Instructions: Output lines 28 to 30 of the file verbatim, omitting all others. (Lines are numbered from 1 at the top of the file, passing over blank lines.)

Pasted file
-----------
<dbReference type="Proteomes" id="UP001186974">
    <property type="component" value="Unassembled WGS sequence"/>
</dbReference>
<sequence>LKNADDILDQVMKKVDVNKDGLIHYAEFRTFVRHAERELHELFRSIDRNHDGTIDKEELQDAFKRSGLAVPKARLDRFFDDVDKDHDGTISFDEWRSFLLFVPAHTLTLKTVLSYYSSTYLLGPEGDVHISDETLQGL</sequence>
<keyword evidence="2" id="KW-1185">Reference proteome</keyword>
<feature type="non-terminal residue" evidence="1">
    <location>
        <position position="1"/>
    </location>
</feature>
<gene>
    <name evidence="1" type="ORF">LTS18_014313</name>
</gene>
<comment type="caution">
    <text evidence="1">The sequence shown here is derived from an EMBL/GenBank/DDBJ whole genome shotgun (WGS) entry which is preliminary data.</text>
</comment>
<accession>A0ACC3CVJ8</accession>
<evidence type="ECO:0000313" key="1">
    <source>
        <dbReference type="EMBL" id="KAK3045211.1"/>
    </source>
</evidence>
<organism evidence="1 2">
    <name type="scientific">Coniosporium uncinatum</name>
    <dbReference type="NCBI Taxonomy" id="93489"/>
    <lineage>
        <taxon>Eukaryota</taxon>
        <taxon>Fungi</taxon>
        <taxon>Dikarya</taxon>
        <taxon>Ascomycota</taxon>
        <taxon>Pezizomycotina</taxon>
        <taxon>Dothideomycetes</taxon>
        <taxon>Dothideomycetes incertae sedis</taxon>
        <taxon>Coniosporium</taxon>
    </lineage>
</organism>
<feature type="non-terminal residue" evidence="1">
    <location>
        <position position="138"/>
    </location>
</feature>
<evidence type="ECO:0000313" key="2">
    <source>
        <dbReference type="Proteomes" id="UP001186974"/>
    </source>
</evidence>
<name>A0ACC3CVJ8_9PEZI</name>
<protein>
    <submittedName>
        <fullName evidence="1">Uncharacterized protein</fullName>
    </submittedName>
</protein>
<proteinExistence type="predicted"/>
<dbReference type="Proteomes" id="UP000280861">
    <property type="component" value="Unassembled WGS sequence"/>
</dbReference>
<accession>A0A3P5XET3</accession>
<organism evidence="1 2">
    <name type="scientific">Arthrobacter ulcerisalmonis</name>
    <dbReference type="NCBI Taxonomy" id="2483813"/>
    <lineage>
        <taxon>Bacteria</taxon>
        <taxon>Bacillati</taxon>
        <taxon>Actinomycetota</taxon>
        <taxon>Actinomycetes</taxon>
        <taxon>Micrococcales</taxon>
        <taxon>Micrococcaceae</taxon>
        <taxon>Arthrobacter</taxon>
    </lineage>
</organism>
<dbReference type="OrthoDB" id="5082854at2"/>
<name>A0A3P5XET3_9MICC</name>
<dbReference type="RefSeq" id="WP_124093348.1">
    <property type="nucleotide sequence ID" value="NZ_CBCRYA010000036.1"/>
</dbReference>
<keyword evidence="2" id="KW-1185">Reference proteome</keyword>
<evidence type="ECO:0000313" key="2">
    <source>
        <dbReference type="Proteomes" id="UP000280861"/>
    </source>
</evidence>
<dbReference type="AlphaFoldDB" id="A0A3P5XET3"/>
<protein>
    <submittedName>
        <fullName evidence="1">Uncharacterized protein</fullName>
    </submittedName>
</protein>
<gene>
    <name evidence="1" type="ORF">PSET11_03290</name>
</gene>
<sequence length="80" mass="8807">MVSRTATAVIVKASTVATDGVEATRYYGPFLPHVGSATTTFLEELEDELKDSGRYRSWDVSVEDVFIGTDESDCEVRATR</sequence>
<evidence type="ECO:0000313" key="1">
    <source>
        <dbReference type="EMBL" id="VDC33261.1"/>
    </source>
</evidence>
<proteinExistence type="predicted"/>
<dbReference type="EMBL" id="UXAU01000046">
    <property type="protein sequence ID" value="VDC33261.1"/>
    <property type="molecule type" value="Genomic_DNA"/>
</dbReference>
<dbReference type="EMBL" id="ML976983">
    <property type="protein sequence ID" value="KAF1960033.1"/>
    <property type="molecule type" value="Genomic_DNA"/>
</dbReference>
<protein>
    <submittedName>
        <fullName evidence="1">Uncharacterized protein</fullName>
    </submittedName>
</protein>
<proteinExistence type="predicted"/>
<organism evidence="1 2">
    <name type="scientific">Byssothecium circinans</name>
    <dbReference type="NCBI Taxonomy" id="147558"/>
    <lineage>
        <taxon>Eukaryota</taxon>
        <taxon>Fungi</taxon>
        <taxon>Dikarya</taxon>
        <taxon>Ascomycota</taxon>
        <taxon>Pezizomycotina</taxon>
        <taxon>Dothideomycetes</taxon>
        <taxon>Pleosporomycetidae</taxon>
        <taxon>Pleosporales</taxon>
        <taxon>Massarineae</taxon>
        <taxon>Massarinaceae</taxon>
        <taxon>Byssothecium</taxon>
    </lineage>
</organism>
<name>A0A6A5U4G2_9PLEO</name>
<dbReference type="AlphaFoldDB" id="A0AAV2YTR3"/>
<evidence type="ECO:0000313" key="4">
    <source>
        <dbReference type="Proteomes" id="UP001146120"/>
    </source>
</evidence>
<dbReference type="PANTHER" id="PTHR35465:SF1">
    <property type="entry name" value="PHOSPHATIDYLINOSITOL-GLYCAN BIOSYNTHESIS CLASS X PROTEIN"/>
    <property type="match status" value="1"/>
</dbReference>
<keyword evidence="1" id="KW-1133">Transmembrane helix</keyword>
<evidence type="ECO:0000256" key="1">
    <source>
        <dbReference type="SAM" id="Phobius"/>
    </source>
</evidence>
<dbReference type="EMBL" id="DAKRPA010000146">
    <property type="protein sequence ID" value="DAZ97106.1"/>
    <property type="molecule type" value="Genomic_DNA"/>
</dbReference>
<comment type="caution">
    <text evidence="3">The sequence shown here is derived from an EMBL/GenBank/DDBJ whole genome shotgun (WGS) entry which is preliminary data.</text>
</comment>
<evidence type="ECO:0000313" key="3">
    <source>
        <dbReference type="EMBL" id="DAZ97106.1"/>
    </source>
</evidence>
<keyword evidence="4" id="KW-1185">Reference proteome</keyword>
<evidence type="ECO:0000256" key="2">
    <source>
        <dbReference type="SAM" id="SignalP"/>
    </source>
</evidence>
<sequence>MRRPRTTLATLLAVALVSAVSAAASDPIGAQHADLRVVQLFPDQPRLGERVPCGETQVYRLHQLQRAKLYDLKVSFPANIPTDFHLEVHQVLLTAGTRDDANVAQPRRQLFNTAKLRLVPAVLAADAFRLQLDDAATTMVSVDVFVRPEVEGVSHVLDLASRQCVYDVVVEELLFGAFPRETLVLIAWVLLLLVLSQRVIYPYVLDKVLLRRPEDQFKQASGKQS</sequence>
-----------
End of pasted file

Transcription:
        <taxon>Fungi</taxon>
        <taxon>Dikarya</taxon>
        <taxon>Ascomycota</taxon>